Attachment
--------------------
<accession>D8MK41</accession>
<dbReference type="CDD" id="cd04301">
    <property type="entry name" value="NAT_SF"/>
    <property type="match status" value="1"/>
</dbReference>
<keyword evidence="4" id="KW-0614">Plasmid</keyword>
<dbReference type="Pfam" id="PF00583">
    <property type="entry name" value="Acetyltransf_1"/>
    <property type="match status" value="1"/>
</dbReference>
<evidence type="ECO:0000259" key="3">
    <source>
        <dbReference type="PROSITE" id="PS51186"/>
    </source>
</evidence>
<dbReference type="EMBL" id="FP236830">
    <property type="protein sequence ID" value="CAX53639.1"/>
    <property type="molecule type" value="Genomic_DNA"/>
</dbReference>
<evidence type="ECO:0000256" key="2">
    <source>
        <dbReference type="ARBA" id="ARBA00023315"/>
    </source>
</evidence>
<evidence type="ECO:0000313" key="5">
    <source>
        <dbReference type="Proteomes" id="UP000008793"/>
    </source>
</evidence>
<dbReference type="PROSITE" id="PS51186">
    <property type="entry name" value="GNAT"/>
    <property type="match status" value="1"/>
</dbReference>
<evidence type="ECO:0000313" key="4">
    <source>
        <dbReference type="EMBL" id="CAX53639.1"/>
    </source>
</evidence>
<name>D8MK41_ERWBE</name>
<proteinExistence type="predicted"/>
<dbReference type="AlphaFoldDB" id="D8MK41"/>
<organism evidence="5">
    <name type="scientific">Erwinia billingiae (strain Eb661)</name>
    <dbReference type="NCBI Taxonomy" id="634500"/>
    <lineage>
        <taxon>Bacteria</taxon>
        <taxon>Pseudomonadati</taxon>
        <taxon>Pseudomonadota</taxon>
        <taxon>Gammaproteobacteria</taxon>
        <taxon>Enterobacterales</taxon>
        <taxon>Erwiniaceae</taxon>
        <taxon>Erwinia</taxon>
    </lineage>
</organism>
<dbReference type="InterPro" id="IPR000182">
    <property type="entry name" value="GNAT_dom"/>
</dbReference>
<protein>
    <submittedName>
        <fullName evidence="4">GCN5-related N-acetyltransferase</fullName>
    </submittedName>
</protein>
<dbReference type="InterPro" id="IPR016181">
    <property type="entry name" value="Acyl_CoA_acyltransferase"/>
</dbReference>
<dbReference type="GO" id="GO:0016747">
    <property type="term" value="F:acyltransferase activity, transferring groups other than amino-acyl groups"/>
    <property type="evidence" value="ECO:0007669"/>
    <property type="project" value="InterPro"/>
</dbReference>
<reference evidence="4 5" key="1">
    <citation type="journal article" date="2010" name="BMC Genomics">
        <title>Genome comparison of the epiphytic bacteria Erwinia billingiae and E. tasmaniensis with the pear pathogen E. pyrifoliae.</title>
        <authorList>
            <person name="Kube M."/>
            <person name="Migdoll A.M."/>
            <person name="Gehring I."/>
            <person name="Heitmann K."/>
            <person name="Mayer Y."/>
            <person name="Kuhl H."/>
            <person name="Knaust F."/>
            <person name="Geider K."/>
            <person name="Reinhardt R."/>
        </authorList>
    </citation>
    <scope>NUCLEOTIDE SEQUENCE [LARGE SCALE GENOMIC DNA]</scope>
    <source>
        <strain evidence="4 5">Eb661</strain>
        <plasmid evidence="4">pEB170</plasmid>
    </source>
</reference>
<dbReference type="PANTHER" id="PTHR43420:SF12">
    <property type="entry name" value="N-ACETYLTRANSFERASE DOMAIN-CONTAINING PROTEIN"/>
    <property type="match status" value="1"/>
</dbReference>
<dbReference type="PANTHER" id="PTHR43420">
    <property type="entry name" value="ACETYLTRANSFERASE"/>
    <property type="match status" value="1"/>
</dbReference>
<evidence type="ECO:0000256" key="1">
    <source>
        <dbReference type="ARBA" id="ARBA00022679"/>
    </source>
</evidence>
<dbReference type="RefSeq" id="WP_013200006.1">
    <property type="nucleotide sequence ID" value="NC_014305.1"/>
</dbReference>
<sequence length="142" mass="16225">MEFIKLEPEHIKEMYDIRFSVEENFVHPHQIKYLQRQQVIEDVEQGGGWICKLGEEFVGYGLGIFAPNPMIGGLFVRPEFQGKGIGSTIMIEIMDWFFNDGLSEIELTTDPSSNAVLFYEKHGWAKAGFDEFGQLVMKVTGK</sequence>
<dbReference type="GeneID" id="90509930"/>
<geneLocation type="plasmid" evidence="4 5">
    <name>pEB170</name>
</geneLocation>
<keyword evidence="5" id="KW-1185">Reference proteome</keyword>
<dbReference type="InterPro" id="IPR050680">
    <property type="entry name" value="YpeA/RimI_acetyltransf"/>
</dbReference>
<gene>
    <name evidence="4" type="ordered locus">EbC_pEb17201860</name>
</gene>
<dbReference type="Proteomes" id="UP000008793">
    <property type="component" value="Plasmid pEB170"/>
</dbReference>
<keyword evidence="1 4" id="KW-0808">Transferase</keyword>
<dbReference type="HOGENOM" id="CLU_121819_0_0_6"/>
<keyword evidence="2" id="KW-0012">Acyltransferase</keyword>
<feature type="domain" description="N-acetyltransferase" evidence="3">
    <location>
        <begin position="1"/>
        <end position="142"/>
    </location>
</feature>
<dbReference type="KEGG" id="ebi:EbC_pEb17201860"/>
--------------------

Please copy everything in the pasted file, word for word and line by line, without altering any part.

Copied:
<accession>D8MK41</accession>
<dbReference type="CDD" id="cd04301">
    <property type="entry name" value="NAT_SF"/>
    <property type="match status" value="1"/>
</dbReference>
<keyword evidence="4" id="KW-0614">Plasmid</keyword>
<dbReference type="Pfam" id="PF00583">
    <property type="entry name" value="Acetyltransf_1"/>
    <property type="match status" value="1"/>
</dbReference>
<evidence type="ECO:0000259" key="3">
    <source>
        <dbReference type="PROSITE" id="PS51186"/>
    </source>
</evidence>
<dbReference type="EMBL" id="FP236830">
    <property type="protein sequence ID" value="CAX53639.1"/>
    <property type="molecule type" value="Genomic_DNA"/>
</dbReference>
<evidence type="ECO:0000256" key="2">
    <source>
        <dbReference type="ARBA" id="ARBA00023315"/>
    </source>
</evidence>
<evidence type="ECO:0000313" key="5">
    <source>
        <dbReference type="Proteomes" id="UP000008793"/>
    </source>
</evidence>
<dbReference type="PROSITE" id="PS51186">
    <property type="entry name" value="GNAT"/>
    <property type="match status" value="1"/>
</dbReference>
<evidence type="ECO:0000313" key="4">
    <source>
        <dbReference type="EMBL" id="CAX53639.1"/>
    </source>
</evidence>
<name>D8MK41_ERWBE</name>
<proteinExistence type="predicted"/>
<dbReference type="AlphaFoldDB" id="D8MK41"/>
<organism evidence="5">
    <name type="scientific">Erwinia billingiae (strain Eb661)</name>
    <dbReference type="NCBI Taxonomy" id="634500"/>
    <lineage>
        <taxon>Bacteria</taxon>
        <taxon>Pseudomonadati</taxon>
        <taxon>Pseudomonadota</taxon>
        <taxon>Gammaproteobacteria</taxon>
        <taxon>Enterobacterales</taxon>
        <taxon>Erwiniaceae</taxon>
        <taxon>Erwinia</taxon>
    </lineage>
</organism>
<dbReference type="InterPro" id="IPR000182">
    <property type="entry name" value="GNAT_dom"/>
</dbReference>
<protein>
    <submittedName>
        <fullName evidence="4">GCN5-related N-acetyltransferase</fullName>
    </submittedName>
</protein>
<dbReference type="InterPro" id="IPR016181">
    <property type="entry name" value="Acyl_CoA_acyltransferase"/>
</dbReference>
<dbReference type="GO" id="GO:0016747">
    <property type="term" value="F:acyltransferase activity, transferring groups other than amino-acyl groups"/>
    <property type="evidence" value="ECO:0007669"/>
    <property type="project" value="InterPro"/>
</dbReference>
<reference evidence="4 5" key="1">
    <citation type="journal article" date="2010" name="BMC Genomics">
        <title>Genome comparison of the epiphytic bacteria Erwinia billingiae and E. tasmaniensis with the pear pathogen E. pyrifoliae.</title>
        <authorList>
            <person name="Kube M."/>
            <person name="Migdoll A.M."/>
            <person name="Gehring I."/>
            <person name="Heitmann K."/>
            <person name="Mayer Y."/>
            <person name="Kuhl H."/>
            <person name="Knaust F."/>
            <person name="Geider K."/>
            <person name="Reinhardt R."/>
        </authorList>
    </citation>
    <scope>NUCLEOTIDE SEQUENCE [LARGE SCALE GENOMIC DNA]</scope>
    <source>
        <strain evidence="4 5">Eb661</strain>
        <plasmid evidence="4">pEB170</plasmid>
    </source>
</reference>
<dbReference type="PANTHER" id="PTHR43420:SF12">
    <property type="entry name" value="N-ACETYLTRANSFERASE DOMAIN-CONTAINING PROTEIN"/>
    <property type="match status" value="1"/>
</dbReference>
<dbReference type="PANTHER" id="PTHR43420">
    <property type="entry name" value="ACETYLTRANSFERASE"/>
    <property type="match status" value="1"/>
</dbReference>
<evidence type="ECO:0000256" key="1">
    <source>
        <dbReference type="ARBA" id="ARBA00022679"/>
    </source>
</evidence>
<dbReference type="RefSeq" id="WP_013200006.1">
    <property type="nucleotide sequence ID" value="NC_014305.1"/>
</dbReference>
<sequence length="142" mass="16225">MEFIKLEPEHIKEMYDIRFSVEENFVHPHQIKYLQRQQVIEDVEQGGGWICKLGEEFVGYGLGIFAPNPMIGGLFVRPEFQGKGIGSTIMIEIMDWFFNDGLSEIELTTDPSSNAVLFYEKHGWAKAGFDEFGQLVMKVTGK</sequence>
<dbReference type="GeneID" id="90509930"/>
<geneLocation type="plasmid" evidence="4 5">
    <name>pEB170</name>
</geneLocation>
<keyword evidence="5" id="KW-1185">Reference proteome</keyword>
<dbReference type="InterPro" id="IPR050680">
    <property type="entry name" value="YpeA/RimI_acetyltransf"/>
</dbReference>
<gene>
    <name evidence="4" type="ordered locus">EbC_pEb17201860</name>
</gene>
<dbReference type="Proteomes" id="UP000008793">
    <property type="component" value="Plasmid pEB170"/>
</dbReference>
<keyword evidence="1 4" id="KW-0808">Transferase</keyword>
<dbReference type="HOGENOM" id="CLU_121819_0_0_6"/>
<keyword evidence="2" id="KW-0012">Acyltransferase</keyword>
<feature type="domain" description="N-acetyltransferase" evidence="3">
    <location>
        <begin position="1"/>
        <end position="142"/>
    </location>
</feature>
<dbReference type="KEGG" id="ebi:EbC_pEb17201860"/>